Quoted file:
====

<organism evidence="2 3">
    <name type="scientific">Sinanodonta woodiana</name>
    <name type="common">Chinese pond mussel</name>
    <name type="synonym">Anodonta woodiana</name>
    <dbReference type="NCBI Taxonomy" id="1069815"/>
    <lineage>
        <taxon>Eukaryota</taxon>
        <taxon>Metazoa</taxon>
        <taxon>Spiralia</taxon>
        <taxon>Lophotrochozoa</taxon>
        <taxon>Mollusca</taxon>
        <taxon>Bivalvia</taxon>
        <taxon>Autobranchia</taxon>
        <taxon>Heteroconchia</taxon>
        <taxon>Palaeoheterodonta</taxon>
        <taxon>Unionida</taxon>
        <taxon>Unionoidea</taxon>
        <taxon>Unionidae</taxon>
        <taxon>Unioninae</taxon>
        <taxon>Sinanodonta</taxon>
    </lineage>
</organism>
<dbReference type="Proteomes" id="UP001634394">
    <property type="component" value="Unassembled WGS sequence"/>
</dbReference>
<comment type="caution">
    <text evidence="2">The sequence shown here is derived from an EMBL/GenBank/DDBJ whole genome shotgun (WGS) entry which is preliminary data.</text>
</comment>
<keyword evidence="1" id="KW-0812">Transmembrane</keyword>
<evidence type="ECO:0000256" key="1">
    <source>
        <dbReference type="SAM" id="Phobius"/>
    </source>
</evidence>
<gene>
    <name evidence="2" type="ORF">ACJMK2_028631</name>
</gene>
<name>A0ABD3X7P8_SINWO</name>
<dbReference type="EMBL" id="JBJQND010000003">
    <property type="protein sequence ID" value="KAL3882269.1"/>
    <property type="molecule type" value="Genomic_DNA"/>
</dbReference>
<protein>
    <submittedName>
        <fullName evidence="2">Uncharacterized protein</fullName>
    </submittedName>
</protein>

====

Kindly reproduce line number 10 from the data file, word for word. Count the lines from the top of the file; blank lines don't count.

        <taxon>Lophotrochozoa</taxon>